Wesley School soccer coach Chip Knapp strikes to Dover Excessive
Dover High School was looking for a head football coach.
After 33 years as a football coach at Wesley College, Chip Knapp was looking for a new job, preferably in the Dover area.
The timing couldn’t have been better, and last week the Capital School Board made the 56-year-old the Senators’ new coach.
“Five minutes from my house,” said Knapp. “It’s basically the same distance as from Wesley College. I will exercise and do the things I love to do and still be around and in the community. This is a very happy situation for me. “
Dover decided to look for a new coach late last season after Rudy Simonetti led the Senators to a 22-25 record over the past five years.
Knapp was interested but was still head coach at Wesley, which was preparing for its final football season that spring after the college was bought by Delaware State University.
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Gary Lowery, a New Jersey high school assistant, took the job in Dover in March but changed his mind. When the search reopened, Knapp was available.
“I thought it was an opportunity that had passed,” he said. “But then I heard it was open again and I was very encouraged by the people in the church.”
Dover Sporting Director Kevin Turner quickly knew who the new front runner would be.
“Both parties were kind of in distress at the same time,” said Turner. “Sometimes it just works. The timing is so good. “
Knapp was 19: 7 as Wesley’s head coach in more than two seasons and reached the second round of the NCAA Division III playoffs in 2019.
He has been with Wesley since 1989 and served for many years as offensive coordinator under longtime coach Mike Drass, including a series of 13 direct NCAA playoff appearances (2005-17) with six trips to the D-III semifinals.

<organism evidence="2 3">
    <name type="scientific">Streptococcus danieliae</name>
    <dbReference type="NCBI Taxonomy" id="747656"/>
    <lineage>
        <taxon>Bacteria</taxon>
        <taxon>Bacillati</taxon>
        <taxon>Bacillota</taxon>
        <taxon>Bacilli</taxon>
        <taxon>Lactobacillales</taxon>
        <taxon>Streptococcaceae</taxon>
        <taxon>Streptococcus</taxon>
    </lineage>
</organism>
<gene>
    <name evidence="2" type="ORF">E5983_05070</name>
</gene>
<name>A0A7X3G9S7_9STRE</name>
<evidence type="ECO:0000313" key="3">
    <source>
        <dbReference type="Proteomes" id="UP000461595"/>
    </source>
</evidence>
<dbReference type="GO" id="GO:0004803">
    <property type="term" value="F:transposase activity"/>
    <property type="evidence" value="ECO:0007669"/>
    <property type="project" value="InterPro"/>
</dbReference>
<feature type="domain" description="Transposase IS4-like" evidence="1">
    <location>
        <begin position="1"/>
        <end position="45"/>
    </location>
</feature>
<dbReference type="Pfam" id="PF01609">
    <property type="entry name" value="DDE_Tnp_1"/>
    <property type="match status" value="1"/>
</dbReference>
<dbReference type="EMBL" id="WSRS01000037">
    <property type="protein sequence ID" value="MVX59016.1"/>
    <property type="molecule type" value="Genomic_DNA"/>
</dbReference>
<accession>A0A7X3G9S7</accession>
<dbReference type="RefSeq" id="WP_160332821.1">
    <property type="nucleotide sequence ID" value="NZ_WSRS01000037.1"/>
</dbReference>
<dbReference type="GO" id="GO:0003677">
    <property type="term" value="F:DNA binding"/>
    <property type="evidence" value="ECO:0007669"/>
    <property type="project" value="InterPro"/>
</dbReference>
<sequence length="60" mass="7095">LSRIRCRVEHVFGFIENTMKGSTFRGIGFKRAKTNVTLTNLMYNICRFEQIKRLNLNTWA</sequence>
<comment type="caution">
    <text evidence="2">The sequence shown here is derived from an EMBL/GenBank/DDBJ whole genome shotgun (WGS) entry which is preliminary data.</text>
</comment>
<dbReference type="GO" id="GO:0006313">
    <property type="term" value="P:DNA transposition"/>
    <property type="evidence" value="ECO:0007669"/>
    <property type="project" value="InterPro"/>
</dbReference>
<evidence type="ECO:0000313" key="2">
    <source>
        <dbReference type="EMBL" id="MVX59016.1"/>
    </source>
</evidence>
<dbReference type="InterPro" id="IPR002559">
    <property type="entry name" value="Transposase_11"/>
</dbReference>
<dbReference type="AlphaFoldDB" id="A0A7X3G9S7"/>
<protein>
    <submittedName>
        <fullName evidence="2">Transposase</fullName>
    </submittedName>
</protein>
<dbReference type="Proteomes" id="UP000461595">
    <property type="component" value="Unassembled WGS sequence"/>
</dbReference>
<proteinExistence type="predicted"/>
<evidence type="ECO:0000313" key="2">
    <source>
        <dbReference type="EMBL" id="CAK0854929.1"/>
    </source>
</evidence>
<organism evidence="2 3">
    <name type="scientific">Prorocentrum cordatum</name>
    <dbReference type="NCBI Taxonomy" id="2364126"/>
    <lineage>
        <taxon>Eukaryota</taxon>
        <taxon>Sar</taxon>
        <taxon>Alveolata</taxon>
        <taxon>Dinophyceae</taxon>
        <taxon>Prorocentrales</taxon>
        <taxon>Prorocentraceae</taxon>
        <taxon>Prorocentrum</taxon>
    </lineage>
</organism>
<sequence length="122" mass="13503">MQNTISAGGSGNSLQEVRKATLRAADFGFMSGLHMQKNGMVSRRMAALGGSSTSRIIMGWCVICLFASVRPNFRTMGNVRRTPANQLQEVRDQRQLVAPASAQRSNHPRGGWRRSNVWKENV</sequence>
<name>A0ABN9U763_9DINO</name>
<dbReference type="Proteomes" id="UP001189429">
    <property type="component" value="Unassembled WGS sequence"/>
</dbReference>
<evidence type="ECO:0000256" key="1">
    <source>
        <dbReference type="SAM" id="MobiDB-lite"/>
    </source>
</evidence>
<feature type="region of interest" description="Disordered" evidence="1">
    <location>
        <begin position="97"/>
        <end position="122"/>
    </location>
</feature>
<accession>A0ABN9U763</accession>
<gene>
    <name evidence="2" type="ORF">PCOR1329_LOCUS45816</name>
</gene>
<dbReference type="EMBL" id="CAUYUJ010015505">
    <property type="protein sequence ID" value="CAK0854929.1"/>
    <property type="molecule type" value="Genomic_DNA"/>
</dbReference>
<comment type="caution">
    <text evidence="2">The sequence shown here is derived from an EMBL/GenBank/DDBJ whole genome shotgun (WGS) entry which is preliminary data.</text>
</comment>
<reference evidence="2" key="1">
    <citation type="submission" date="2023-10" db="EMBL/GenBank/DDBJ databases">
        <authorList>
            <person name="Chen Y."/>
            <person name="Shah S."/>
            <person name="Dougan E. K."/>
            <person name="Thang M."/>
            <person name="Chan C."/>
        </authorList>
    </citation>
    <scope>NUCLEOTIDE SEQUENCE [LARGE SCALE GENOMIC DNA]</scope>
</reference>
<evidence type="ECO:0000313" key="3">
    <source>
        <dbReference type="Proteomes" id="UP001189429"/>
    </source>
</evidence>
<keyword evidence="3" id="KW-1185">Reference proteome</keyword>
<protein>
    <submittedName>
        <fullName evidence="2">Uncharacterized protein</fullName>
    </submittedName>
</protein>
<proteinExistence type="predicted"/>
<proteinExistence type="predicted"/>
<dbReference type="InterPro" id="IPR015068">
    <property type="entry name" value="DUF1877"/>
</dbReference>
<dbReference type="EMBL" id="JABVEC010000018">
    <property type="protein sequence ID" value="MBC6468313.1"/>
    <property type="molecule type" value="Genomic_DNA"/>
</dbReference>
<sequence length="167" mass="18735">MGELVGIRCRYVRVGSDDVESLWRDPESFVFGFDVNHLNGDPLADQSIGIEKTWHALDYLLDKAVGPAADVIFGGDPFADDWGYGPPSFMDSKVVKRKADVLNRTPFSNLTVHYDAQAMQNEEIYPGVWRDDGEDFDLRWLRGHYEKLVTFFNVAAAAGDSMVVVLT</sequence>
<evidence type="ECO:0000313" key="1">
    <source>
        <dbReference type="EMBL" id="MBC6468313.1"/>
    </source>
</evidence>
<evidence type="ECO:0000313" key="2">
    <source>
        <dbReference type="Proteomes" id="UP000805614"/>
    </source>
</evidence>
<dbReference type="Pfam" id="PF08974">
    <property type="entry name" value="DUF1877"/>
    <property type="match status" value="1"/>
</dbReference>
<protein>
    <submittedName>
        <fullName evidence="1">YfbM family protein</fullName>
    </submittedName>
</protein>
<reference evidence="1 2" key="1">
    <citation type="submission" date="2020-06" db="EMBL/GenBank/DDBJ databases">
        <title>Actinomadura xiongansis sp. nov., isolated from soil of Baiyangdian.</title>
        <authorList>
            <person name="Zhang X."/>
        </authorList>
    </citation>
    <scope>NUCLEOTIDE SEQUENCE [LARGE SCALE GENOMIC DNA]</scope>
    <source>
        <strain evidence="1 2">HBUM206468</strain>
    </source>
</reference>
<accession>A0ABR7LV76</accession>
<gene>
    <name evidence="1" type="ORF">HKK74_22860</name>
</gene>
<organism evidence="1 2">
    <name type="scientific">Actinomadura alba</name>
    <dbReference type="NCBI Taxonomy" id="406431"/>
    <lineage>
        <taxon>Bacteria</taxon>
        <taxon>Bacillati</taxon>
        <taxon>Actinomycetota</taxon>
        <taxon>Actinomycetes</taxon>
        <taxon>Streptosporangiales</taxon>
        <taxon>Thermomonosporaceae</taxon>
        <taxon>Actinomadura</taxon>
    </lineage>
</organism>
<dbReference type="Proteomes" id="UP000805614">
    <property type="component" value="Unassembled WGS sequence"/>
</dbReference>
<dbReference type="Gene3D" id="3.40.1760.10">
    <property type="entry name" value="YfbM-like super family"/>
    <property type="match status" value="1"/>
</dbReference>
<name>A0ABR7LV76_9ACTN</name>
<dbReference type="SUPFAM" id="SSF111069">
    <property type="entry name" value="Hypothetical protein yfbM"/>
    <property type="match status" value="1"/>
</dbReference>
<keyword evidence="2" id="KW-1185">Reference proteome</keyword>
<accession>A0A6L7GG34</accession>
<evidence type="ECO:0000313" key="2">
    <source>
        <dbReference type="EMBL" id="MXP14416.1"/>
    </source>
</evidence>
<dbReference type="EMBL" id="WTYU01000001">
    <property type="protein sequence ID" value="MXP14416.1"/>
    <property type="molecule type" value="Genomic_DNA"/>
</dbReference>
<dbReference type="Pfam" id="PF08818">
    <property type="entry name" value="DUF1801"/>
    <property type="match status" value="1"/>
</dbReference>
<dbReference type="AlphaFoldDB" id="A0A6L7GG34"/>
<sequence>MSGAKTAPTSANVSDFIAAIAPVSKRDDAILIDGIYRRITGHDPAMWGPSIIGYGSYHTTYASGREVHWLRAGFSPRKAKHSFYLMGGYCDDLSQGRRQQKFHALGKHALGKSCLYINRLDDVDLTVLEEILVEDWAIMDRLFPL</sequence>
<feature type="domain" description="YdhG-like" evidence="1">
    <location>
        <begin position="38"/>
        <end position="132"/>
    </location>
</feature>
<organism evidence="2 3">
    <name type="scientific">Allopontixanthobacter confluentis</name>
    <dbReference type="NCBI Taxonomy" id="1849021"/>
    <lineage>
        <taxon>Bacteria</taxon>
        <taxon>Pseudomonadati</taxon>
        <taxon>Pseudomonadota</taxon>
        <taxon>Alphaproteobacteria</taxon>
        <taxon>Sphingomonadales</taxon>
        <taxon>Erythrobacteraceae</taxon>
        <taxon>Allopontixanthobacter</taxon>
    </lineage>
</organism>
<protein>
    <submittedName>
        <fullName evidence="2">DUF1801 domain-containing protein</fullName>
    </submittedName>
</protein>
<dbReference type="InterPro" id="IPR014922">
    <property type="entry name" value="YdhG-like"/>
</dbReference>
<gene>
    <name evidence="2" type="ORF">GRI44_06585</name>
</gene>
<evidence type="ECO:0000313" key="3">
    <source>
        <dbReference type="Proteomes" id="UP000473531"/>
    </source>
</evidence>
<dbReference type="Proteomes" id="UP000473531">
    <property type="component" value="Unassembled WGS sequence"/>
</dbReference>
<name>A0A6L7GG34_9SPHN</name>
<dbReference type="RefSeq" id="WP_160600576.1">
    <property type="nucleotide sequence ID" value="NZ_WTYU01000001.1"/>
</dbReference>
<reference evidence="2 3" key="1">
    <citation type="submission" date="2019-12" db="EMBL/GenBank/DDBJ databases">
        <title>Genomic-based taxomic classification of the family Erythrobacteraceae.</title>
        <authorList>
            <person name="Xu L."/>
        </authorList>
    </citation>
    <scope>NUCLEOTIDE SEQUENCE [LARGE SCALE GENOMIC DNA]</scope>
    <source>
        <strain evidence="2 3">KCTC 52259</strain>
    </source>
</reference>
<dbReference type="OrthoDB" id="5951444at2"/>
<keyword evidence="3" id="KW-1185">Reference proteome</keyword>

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He’s never served as a high school coach, but Knapp said he attended every high school in the state and spoke to most of the current Delaware coaches while recruiting for Wesley.
“There will be an adjustment and a learning curve for me,” said Knapp. “Understand the time constraints and skills of high school kids with more limited exercise options than college.”
The sporting director believes that Knapp can adapt seamlessly.
“It’s football. He knows football, ”said Turner. “We can’t wait to move forward.”
Knapp said his wife and son graduated from Dover High and that his youngest daughter will graduate from school in June.
He comes into the new job with no set philosophies for offense or defense.
“The first is to evaluate the team and get to know the strengths and weaknesses of the team,” said Knapp. “Over the years we have run many different programs and concepts. We will use this experience and see how it fits into the team. “
Contact Brad Myers at [email protected] Follow on Twitter: @BradMyersTNJ